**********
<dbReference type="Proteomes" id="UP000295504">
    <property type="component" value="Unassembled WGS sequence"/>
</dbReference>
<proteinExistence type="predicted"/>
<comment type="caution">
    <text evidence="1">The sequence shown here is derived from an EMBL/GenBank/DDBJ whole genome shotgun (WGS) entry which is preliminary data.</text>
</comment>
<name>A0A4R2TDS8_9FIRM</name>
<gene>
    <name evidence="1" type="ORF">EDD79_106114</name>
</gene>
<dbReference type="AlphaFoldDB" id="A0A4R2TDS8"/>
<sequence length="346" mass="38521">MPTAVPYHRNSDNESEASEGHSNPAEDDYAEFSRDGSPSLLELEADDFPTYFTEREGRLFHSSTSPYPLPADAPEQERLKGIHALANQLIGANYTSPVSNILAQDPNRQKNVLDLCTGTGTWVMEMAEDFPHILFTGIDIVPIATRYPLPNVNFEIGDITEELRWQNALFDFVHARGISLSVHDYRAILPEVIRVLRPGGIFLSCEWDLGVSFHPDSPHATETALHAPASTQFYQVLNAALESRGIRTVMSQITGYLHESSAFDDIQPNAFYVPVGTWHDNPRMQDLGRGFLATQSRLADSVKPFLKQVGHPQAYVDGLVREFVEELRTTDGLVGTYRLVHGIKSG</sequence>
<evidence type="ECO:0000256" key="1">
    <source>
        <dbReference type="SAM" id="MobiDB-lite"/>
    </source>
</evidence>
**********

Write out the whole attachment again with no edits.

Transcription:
<dbReference type="Proteomes" id="UP000295504">
    <property type="component" value="Unassembled WGS sequence"/>
</dbReference>
<proteinExistence type="predicted"/>
<comment type="caution">
    <text evidence="1">The sequence shown here is derived from an EMBL/GenBank/DDBJ whole genome shotgun (WGS) entry which is preliminary data.</text>
</comment>
<name>A0A4R2TDS8_9FIRM</name>
<gene>
    <name evidence="1" type="ORF">EDD79_106114</name>
</gene>
<dbReference type="AlphaFoldDB" id="A0A4R2TDS8"/>
<sequence length="346" mass="38521">MPTAVPYHRNSDNESEASEGHSNPAEDDYAEFSRDGSPSLLELEADDFPTYFTEREGRLFHSSTSPYPLPADAPEQERLKGIHALANQLIGANYTSPVSNILAQDPNRQKNVLDLCTGTGTWVMEMAEDFPHILFTGIDIVPIATRYPLPNVNFEIGDITEELRWQNALFDFVHARGISLSVHDYRAILPEVIRVLRPGGIFLSCEWDLGVSFHPDSPHATETALHAPASTQFYQVLNAALESRGIRTVMSQITGYLHESSAFDDIQPNAFYVPVGTWHDNPRMQDLGRGFLATQSRLADSVKPFLKQVGHPQAYVDGLVREFVEELRTTDGLVGTYRLVHGIKSG</sequence>
<evidence type="ECO:0000256" key="1">
    <source>
        <dbReference type="SAM" id="MobiDB-lite"/>
    </source>
</evidence>